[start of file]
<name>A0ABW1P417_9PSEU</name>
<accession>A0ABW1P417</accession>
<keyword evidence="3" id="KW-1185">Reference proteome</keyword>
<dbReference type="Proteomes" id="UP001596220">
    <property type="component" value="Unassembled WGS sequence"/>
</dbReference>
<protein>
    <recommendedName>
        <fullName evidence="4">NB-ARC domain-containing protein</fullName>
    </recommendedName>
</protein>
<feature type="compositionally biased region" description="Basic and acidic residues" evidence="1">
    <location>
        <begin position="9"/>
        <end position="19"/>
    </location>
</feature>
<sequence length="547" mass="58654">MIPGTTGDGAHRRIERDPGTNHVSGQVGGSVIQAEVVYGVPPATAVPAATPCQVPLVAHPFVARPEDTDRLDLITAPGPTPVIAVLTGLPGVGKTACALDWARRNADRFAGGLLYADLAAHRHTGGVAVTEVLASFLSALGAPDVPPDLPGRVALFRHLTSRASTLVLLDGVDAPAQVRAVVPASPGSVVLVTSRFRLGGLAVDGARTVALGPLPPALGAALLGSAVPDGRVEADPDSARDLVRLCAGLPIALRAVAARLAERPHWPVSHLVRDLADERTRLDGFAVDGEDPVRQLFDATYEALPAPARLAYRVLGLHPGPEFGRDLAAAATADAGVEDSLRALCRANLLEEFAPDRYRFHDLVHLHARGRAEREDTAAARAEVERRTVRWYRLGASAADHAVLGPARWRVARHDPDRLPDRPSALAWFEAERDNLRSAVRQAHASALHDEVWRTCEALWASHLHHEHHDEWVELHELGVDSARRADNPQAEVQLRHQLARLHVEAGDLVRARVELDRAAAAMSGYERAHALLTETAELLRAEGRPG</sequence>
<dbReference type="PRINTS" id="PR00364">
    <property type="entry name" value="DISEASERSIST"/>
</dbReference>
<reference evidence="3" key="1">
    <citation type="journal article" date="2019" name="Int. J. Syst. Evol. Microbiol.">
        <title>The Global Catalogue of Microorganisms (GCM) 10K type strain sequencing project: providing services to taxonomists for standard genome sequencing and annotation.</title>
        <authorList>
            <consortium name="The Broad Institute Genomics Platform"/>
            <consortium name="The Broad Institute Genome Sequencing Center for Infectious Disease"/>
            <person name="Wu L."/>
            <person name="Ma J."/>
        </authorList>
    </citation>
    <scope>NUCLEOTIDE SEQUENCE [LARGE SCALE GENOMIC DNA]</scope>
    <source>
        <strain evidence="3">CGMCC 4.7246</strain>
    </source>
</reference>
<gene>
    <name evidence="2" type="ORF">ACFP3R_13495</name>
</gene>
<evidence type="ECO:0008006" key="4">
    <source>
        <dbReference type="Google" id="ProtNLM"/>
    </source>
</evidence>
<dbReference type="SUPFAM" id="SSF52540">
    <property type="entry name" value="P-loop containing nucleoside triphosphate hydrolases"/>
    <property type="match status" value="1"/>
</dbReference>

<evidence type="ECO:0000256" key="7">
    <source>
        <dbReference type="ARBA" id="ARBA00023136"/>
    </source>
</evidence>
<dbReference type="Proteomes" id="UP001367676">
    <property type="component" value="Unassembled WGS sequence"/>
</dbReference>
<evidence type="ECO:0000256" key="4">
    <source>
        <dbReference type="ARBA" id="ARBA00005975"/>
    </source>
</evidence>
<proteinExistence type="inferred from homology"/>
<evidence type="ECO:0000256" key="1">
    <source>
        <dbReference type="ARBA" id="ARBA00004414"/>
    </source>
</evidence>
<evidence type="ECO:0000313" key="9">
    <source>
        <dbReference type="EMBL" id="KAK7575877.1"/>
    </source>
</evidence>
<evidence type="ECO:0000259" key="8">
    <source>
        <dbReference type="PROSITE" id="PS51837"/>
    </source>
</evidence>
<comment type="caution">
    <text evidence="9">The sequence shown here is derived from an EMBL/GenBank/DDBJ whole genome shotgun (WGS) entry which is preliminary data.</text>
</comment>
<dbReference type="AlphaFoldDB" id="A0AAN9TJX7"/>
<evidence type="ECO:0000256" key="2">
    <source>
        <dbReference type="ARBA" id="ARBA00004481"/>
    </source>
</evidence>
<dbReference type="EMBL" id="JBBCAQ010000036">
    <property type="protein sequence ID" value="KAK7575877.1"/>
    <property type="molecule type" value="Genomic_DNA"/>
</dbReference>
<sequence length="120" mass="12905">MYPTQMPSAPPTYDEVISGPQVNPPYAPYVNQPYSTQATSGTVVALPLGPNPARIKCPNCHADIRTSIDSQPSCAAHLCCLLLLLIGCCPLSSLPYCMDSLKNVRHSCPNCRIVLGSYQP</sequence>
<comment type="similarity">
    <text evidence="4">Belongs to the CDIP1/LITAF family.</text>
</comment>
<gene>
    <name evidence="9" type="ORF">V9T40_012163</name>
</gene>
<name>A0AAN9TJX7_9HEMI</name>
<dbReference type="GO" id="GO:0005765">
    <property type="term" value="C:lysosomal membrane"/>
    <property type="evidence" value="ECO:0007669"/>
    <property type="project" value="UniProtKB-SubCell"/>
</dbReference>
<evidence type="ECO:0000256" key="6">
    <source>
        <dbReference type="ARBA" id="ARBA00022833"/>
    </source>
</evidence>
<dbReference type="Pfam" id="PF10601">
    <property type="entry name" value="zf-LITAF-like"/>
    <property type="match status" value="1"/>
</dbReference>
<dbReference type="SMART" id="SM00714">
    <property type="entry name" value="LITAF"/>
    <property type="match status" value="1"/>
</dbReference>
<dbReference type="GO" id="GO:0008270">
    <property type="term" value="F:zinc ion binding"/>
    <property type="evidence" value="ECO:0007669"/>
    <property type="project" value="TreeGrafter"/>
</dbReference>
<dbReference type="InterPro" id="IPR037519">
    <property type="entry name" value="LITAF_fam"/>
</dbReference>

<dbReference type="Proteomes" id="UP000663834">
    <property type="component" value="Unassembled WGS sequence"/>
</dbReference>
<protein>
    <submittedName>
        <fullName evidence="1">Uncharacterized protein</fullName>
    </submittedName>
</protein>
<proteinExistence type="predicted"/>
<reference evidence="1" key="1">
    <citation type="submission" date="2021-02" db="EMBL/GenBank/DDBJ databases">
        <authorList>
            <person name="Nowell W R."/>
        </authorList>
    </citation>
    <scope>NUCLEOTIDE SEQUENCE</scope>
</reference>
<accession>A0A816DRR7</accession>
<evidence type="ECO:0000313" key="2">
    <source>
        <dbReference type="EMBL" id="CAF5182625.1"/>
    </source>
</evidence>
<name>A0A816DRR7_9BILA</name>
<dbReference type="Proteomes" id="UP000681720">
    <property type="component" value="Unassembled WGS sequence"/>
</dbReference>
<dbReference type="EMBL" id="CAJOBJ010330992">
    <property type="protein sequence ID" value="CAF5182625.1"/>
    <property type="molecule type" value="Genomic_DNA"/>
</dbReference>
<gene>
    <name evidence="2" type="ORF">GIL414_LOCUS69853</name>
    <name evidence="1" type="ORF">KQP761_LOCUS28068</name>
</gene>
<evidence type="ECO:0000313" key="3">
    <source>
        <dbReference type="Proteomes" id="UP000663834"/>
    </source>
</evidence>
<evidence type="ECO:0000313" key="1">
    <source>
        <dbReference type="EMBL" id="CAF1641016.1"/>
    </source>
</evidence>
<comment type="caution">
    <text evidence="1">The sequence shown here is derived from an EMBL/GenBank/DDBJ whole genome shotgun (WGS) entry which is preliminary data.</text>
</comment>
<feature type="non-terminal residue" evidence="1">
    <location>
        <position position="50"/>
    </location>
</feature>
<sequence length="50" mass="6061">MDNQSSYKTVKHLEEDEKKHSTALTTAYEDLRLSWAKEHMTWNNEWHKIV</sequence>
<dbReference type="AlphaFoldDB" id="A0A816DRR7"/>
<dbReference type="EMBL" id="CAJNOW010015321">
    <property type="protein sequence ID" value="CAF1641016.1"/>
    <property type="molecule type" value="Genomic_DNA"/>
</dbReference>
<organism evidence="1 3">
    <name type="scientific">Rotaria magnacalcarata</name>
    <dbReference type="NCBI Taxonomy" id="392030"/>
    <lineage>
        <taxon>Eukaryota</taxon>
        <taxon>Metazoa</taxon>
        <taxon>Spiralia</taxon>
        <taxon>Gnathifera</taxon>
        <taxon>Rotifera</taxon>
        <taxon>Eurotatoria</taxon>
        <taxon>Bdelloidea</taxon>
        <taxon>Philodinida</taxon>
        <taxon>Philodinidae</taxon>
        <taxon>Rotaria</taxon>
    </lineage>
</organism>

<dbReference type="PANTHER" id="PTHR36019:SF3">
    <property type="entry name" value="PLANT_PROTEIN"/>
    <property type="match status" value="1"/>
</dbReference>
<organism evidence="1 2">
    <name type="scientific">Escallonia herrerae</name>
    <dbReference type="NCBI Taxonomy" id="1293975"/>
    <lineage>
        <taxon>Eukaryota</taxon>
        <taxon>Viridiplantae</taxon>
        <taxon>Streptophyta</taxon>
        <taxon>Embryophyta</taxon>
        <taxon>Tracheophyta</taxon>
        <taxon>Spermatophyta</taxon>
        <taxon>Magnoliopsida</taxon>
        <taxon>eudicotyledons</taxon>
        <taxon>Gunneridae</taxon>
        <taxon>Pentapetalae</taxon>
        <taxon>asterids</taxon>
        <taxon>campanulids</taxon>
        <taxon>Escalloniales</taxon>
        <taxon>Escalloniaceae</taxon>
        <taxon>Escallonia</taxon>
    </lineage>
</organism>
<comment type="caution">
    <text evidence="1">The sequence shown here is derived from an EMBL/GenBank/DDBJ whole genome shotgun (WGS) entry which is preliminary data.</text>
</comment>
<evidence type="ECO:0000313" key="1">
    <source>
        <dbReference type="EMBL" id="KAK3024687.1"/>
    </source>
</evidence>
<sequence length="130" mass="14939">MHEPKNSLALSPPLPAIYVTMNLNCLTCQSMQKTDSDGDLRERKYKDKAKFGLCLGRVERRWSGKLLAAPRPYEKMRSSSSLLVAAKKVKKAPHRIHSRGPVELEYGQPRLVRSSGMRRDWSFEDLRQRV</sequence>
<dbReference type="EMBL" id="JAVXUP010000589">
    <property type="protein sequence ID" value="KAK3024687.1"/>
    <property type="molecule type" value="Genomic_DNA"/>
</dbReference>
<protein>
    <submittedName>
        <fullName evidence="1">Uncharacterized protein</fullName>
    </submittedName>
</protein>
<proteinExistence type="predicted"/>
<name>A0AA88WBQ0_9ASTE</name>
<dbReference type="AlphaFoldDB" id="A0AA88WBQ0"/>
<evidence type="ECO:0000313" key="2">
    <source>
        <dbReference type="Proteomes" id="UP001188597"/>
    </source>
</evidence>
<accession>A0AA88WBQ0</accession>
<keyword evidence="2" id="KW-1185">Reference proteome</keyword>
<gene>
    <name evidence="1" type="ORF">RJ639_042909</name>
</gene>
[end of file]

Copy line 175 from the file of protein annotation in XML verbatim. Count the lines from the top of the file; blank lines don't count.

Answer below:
        <position position="50"/>